Epstein-Barr virus internalization and infectivity are blocked by selective protein kinase C inhibitors

M. Cirone, A. Angeloni, G. Barile, C. Zompetta, M. Venenzoni, M. R. Torrisi, L. Frati, A. Faggioni

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Abstract

Selective protein kinase C inhibitors can either block or significantly reduce Epstein-Barr virus infectivity: inhibition of transformation and decreased 3H-thymidine (3H-TdR) incorporation in human B lymphocytes infected with B95-8 EBV, as well as a signficant reduction in the induction of early antigens in Raji cells superinfected by P3HR1 EBV was achieved by pre-treating the cells with the inhibitors. The inhibitors do not act by blocking binding of the virus to its cellular receptor CR 2, but rather are effective in the viral internalization process. Our results suggest that protein kinase C may be involved in the process of viral entry into cells.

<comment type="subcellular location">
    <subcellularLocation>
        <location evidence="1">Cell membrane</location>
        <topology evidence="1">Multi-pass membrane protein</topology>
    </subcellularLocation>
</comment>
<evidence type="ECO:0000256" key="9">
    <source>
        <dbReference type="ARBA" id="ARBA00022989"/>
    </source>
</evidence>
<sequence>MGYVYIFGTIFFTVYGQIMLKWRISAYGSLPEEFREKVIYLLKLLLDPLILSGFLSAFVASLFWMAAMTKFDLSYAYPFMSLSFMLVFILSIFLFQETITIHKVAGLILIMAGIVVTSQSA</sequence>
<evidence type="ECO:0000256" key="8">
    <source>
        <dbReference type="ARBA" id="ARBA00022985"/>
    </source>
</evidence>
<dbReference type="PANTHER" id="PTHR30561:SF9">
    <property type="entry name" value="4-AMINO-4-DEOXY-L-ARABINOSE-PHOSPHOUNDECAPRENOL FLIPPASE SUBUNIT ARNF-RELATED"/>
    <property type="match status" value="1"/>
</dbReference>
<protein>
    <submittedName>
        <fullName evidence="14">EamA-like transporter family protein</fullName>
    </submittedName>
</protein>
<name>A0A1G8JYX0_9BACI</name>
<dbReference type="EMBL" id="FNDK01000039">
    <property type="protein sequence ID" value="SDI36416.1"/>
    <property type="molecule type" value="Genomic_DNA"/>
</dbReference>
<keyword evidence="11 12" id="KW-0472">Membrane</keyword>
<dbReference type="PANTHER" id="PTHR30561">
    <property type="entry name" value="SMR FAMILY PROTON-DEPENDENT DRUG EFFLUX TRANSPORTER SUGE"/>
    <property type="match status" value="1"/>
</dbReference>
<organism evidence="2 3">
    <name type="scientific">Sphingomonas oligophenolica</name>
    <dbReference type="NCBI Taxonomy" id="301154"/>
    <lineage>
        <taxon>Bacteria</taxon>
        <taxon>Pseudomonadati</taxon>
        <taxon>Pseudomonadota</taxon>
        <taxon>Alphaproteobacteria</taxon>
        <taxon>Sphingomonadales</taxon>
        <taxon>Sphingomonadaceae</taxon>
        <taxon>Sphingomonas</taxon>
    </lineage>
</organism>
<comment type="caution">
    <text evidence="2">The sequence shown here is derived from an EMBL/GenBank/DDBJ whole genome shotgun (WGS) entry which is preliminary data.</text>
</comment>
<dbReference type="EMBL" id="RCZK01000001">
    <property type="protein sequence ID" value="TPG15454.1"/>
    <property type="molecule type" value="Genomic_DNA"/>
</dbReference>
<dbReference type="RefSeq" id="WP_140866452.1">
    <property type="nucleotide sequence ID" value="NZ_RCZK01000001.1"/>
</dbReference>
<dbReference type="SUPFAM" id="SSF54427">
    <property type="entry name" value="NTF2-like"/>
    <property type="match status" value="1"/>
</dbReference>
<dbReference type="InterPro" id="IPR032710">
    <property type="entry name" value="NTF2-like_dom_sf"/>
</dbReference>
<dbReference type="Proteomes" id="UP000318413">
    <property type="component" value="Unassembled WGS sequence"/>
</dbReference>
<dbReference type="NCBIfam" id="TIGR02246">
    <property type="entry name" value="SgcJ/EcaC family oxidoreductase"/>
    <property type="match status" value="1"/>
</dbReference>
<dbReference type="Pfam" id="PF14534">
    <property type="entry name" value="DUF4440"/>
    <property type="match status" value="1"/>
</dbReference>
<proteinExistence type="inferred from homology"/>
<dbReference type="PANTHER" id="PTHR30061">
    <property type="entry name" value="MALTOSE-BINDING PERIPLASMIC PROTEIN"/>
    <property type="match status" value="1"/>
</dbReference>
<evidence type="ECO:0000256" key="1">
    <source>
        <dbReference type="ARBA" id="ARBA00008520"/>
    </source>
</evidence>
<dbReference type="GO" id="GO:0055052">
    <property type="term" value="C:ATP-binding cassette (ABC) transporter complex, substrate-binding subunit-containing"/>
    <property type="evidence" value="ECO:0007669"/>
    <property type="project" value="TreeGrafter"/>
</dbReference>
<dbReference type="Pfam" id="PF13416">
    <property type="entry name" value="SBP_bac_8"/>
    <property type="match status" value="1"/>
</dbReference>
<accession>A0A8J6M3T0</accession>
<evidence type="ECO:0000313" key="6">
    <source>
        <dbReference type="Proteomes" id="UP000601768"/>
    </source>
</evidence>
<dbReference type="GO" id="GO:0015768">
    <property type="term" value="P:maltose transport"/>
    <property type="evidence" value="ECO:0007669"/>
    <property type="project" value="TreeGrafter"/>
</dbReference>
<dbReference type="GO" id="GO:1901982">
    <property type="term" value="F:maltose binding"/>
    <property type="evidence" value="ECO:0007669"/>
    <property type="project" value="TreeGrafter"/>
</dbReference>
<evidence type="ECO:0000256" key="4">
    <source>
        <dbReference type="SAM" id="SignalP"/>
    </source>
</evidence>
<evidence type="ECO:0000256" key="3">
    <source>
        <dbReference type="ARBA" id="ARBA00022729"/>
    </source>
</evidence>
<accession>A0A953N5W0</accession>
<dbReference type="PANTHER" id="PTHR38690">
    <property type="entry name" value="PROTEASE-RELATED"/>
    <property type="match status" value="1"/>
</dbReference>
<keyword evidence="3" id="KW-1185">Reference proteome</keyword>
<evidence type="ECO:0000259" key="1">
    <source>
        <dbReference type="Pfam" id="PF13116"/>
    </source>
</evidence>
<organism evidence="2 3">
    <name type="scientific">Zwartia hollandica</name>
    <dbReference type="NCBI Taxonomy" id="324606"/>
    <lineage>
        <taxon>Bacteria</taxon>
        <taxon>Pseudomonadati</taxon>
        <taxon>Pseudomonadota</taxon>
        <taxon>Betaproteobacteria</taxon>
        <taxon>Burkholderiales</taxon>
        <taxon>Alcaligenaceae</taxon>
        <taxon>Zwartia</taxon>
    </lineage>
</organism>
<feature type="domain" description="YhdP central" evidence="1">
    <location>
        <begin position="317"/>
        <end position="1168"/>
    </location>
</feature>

Original languageEnglish
Pages (from-to)490-493
Number of pages4
JournalInternational Journal of Cancer
Volume45
Issue number3
Publication statusPublished - 1990

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ASJC Scopus subject areas

  • Cancer Research
  • Oncology

Cite this

Cirone, M., Angeloni, A., Barile, G., Zompetta, C., Venenzoni, M., Torrisi, M. R., Frati, L., & Faggioni, A. (1990). Epstein-Barr virus internalization and infectivity are blocked by selective protein kinase C inhibitors. International Journal of Cancer, 45(3), 490-493.